Alex Massie

Waiting for Glenrothes

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So, the conventional wisdom is that Gordon Brown has survived and will not, in fact, face a leadership challenge anytime soon. Why? Because it's too difficult to get rid of him and, in any case, there's no obviously more palatable successor. As the BBC's Nick Robinson put it this morning:

Friends of the Prime Minister put it more positively. MPs have come to realise, they say, that it's not Gordon Brown that's the problem but "the economy stupid" and he's the best man to sort it. In this respect, and this one only, the polls are helpful for Mr Brown. The public does not say it wants a change of Labour leader nor that the party's position would be improved if there was one.

So it is that Gordon Brown has neither been backed or sacked. So it is that he has not re-launched his leadership but does not face a challenge to it.

These"friends" are deluded if they think it's the economy, not Gordon. It's both. True, the public doesn't demand a change in leadership but that's because the public doesn't like any Labour politician. Any new leader is also likely to suffer a catastrophic defeat. That being so, only an unusually confident politician would want to lead the Labour charge into the valley of death. Consider this poll: just 31% of voters agree with this, admittedly hypothetical, proposition, “if the economic situation improves dramatically over the next year or two, Labour will have a good chance of winning the next election.”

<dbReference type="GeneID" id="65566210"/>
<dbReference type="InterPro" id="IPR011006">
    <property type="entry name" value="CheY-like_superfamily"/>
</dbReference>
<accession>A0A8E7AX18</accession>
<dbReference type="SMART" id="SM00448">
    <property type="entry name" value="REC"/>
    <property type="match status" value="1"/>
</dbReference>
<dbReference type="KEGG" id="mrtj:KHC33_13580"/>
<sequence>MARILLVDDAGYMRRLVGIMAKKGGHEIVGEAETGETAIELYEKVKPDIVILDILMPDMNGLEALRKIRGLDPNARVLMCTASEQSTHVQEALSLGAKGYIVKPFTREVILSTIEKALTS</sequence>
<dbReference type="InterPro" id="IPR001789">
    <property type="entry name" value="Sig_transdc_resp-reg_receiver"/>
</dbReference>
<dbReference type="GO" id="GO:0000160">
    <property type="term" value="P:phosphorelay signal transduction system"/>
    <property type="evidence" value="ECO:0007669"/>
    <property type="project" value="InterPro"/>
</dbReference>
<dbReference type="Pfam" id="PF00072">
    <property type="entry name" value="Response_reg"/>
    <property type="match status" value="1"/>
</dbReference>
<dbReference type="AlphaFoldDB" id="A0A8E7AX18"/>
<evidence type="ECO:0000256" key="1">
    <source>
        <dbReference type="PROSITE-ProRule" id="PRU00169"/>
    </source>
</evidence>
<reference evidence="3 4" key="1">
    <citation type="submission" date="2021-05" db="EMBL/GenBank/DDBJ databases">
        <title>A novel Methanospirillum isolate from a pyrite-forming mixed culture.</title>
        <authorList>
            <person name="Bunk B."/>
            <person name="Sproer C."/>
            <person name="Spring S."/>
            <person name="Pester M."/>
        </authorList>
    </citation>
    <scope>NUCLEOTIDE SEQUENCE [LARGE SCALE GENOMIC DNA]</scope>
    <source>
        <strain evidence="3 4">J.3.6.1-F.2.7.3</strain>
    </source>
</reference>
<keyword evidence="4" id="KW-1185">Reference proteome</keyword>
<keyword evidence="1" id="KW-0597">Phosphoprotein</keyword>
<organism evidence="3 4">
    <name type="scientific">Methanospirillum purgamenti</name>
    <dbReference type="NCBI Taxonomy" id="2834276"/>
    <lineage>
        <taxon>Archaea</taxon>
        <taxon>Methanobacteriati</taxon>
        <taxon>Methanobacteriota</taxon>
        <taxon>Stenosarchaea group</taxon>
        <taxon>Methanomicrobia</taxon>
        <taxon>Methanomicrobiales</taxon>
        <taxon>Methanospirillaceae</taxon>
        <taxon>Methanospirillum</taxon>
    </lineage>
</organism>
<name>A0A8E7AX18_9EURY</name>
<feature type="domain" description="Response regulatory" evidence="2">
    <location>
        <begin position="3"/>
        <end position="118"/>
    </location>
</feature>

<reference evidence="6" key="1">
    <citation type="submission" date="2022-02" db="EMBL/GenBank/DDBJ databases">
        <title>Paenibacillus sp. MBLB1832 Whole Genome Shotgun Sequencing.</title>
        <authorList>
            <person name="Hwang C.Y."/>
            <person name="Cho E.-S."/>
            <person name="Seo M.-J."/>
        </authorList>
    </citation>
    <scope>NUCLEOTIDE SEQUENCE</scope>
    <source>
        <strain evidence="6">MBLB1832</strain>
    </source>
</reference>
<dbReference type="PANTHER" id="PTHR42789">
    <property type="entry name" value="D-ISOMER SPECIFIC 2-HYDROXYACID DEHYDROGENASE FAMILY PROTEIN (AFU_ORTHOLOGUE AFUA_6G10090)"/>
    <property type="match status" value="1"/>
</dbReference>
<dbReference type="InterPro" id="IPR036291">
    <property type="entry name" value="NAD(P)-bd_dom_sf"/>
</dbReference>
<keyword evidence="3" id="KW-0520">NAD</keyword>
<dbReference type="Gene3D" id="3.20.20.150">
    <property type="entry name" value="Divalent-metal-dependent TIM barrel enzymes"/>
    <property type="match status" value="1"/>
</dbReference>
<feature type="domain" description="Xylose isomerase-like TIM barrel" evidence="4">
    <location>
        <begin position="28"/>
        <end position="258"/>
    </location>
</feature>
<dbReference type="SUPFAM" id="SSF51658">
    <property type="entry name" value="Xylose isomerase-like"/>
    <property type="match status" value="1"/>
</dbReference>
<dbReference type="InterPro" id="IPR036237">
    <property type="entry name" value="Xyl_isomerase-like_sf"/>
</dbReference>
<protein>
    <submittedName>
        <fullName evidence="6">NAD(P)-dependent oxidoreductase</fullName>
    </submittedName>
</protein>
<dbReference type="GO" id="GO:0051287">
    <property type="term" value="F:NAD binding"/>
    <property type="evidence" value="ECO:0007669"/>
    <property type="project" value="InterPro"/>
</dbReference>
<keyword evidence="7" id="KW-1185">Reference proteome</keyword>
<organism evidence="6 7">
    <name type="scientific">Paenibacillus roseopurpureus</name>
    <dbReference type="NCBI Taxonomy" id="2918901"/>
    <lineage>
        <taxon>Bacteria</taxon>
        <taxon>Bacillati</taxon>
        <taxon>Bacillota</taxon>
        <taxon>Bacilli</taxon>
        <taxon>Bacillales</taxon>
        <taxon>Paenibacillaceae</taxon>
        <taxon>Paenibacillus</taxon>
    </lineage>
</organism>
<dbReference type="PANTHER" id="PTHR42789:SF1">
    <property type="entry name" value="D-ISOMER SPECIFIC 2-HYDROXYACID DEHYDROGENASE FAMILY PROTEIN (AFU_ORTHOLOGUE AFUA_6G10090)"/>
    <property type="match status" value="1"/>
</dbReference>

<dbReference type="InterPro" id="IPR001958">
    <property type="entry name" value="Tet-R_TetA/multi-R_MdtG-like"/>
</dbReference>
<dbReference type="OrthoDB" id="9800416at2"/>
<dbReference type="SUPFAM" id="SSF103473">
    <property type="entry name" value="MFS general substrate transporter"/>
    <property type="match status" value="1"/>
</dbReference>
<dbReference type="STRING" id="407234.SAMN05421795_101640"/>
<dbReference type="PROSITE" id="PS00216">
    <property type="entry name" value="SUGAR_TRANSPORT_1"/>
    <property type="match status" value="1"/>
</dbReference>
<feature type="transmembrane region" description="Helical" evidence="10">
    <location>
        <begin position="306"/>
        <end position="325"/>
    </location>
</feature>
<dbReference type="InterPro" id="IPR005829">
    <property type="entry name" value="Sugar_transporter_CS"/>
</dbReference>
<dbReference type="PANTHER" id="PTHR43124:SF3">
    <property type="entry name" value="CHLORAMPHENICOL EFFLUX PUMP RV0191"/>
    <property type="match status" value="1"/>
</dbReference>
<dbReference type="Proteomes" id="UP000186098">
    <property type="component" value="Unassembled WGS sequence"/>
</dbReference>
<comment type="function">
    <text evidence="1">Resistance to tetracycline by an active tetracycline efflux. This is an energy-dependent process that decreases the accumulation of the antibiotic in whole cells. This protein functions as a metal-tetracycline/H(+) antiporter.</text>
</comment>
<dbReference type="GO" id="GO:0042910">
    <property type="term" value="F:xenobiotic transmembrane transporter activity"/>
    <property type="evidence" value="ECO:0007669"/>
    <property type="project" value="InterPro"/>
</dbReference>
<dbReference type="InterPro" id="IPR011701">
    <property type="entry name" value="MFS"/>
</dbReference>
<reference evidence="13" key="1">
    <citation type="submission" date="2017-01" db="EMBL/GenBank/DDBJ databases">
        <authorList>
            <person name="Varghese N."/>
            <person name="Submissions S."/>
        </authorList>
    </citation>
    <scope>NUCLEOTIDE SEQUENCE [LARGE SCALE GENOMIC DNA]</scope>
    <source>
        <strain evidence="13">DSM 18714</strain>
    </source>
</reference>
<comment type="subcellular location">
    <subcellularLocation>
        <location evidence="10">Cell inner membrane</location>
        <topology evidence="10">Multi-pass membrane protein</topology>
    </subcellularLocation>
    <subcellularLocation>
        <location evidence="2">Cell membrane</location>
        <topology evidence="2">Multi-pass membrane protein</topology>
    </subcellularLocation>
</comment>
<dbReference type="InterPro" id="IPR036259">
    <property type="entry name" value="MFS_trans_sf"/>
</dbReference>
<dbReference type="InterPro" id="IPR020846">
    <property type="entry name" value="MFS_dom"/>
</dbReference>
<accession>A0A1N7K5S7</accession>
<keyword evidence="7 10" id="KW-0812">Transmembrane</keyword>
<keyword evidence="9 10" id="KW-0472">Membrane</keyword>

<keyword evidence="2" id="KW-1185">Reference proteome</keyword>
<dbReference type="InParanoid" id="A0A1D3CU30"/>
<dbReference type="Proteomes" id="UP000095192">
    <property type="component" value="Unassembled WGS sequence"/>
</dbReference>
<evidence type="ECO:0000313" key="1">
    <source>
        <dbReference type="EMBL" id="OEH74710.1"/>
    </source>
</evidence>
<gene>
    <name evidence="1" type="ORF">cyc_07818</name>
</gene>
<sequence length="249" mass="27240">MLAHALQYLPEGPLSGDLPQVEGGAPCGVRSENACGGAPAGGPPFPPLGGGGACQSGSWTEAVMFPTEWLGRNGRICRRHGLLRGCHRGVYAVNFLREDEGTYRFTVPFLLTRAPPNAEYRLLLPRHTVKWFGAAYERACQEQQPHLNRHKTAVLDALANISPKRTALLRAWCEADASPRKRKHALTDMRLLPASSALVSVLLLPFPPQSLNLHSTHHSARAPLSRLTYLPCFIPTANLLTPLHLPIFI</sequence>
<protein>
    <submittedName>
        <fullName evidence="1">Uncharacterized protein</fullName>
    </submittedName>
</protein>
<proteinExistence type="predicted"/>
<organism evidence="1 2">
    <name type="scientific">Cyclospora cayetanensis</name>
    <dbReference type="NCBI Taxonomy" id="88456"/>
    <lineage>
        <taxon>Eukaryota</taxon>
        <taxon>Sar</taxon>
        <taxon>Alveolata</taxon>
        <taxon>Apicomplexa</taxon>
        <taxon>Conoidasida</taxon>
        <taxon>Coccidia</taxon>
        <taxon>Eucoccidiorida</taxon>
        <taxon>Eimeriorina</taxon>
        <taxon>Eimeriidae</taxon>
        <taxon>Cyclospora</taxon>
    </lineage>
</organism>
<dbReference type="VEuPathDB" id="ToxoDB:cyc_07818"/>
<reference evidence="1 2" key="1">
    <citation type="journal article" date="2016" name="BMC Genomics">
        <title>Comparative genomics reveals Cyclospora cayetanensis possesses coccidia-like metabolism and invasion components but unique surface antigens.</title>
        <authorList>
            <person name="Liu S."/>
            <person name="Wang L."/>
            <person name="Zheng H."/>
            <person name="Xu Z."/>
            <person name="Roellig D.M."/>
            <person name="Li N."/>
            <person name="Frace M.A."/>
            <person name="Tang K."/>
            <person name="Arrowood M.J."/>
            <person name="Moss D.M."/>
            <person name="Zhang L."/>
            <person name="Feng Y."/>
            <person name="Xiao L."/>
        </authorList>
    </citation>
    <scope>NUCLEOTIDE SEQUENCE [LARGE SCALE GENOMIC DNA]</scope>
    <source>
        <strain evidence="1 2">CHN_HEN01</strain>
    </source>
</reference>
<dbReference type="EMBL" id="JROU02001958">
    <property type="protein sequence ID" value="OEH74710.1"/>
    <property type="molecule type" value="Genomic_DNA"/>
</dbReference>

Also, why push when Gordon might - just might - jump himself? Obviously that remains unlikely, but if the SNP were - as most folk expect them to - win the Glenrothes by-election, then one can imagine a situation in which Brown might conclude that the game was no longer worth the candle. After all, if he cannot win a by-election in the town in which he grew up and the constituency that borders his own, then where can he win? And, since he will be directing Labour operations himself, it's hard to see how he can avoid responsibility for the result. Defeat for Labour in Fife - the only part of Britian that ever elected a communist MP - may embolden the rest of the cabinet. But if they're wise they'd appreciate that since the ship is going down anyway, there's no need for a mutiny to replace one doomed skipper with another.

Written byAlex Massie

Alex Massie is Scotland Editor of The Spectator. He also writes a column for The Times and is a regular contributor to the Scottish Daily Mail, The Scotsman and other publications.

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